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A big tough Peak District road ride, with hills of course.

The view from Monsal Head

It started with a Facebook message. So many rides do these days. This one started “Going to the peaks on Saturday the 19th March….” and concluded with “…thinking 80/100 miles with lots of hills”. How could I resist, I had already planned a suitable route ages ago, I just needed a Saturday to deploy it into!

As you’ll notice by the date, that was the Saturday just gone.  I also know that quite acutely by the dull ache that remains in my legs, even now, three days past.  Was the dull ache from the 2500+ m of climbing, was it from the 125 km distance or maybe it was due to the 25% gradient on The Riber, the final climb of the day?  To be fair it was due to a bit of all these things, it always is.  And on this occasion add in a little bit of friendly rivalry and you have the perfect cocktail for a punishing but extremely enjoyable day in the saddle.

The band of fools
The band of fools

When I originally created this Peaks route, I had my hill chasing in mind.  So I had worked out a loop that would take in hills 30, 31, 32, 34 and 35 from the book (100 Greatest Cycling Climbs: A Road Cyclist’s Guide to Britain’s Hills).  Dean (Castelli Blue) showed his cards right at the beginning; declaring a man flu handicap, so we gave him some allowance on that, but Phil (Castelli Black) and Joe (Castelli Green) as strong riders would ride hard.

After the first couple of ‘other hills’ at the beginning of the ride my numbered hills then became known to our group as the ‘categorised climbs’, in order to distinguish them from the surrounding landscape.  The photo above shows us standing at the top of Monsal Head, the first of these climbs, which was also when I realised that Joe was planning to hit the top of all 5 of the climbs ahead of the rest of us!  And so the competitive edge to the ride was awakened.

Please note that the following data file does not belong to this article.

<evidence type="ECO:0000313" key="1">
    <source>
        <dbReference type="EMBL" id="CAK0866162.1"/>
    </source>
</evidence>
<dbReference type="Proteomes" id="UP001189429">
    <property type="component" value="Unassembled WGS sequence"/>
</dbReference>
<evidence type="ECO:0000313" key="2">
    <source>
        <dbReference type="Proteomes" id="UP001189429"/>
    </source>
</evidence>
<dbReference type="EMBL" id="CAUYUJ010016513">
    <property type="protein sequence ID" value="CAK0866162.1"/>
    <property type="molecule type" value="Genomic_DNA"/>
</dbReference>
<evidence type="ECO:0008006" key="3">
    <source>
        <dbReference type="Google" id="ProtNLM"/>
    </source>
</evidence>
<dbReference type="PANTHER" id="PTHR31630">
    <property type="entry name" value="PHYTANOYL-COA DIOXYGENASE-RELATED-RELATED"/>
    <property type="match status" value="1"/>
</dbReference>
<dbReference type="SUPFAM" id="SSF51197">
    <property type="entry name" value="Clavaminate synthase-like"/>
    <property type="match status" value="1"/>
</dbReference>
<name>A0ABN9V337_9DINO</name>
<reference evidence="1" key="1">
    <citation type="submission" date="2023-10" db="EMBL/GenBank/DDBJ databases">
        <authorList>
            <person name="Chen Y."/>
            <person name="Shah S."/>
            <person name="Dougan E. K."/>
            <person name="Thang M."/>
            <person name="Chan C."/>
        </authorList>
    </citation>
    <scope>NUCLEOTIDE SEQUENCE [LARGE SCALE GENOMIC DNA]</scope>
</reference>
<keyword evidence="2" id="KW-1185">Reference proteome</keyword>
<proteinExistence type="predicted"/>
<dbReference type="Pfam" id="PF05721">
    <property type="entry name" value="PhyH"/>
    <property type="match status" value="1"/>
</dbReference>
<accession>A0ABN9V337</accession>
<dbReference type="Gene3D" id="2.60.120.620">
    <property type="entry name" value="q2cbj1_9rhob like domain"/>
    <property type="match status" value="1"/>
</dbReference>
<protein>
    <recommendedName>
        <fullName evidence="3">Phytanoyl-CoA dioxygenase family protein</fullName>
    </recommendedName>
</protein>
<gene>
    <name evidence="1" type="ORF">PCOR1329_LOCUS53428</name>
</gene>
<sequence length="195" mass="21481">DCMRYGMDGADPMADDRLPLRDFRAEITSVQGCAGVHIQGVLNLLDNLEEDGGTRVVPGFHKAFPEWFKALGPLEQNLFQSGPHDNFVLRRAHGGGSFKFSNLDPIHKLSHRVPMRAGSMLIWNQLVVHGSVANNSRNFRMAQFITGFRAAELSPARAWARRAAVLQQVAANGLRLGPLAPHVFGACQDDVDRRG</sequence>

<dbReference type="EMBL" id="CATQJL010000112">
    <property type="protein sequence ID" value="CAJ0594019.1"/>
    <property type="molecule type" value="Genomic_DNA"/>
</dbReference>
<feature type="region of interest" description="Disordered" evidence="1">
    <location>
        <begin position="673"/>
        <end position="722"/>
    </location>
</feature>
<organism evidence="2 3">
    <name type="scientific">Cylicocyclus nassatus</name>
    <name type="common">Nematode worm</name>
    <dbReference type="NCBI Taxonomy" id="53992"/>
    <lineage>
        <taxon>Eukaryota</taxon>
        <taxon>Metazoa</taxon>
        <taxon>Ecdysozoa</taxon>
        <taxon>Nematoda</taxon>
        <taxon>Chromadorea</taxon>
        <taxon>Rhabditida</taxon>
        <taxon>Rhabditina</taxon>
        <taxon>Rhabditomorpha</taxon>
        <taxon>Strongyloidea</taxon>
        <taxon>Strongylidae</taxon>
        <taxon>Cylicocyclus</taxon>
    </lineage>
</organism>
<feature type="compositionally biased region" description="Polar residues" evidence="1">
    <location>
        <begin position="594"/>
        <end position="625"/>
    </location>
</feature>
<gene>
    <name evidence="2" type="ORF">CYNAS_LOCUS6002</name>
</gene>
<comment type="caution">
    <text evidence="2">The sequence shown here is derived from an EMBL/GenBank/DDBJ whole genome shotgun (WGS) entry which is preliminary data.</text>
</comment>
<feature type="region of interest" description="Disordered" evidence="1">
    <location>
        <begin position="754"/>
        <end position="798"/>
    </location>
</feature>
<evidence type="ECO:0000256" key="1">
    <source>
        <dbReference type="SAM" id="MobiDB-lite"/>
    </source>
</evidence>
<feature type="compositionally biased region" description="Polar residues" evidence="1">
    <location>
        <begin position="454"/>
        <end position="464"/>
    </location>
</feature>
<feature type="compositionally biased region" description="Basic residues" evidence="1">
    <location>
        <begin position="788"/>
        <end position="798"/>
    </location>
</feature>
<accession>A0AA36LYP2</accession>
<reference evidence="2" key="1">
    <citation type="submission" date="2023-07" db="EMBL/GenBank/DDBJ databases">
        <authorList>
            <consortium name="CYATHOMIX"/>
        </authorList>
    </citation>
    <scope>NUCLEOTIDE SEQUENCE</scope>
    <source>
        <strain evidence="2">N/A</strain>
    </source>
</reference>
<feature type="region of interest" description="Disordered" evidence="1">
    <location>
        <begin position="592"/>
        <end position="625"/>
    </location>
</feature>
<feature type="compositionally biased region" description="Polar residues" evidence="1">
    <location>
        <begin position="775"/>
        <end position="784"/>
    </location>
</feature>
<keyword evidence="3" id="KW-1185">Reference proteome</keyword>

The day was very much backloaded with the big climbs, so apart from Monsal Head, which in itself isn’t the toughest, most of the morning was spent traversing rolling hills.  We then stopped in Calver at the Insomnia cafe for some lunch and caffeine, I’d highly recommend this place, they supplied us with good quality coffee, panini/flatbreads and cake; they even filled our water bottles for us.

There’s also a conveniently located convenience store (Spar) next door, for stocking up on additional energy snacks.  So with Rice Krispy Squares purchased and pocketed we headed off for the true leg killers, in the order of Curbar Edge, Rowsley Bar, Bank Road and finally The Riber.

Recovering at the top of Bank Road

It was The Riber that truly caused the pain and took us to the edge.  The 25% gradients of the switchbacks in the upper half of the climb seeing off a couple of riders; un-named and shamed into walking.  It’s a tough climb in it’s own right but including it 91 km into a hilly loop is just mean and as the organiser of the route I have to hold up my hands and admit that it was all my doing.  Well, they did ask for a tough hilly ride after all!

Of course even after finishing all of the ‘named’ hills, it’s still the Peak District, which means the run back to the car park wasn’t exactly flat.  The long drag from Cromford to Longcliffe in particular, although only a 2% average gradient, is 9 km long, persistent and quite a challenge for tired legs.  I think I can fairly say that this was quite a day out.

My Strava activity –

The route on Strava –

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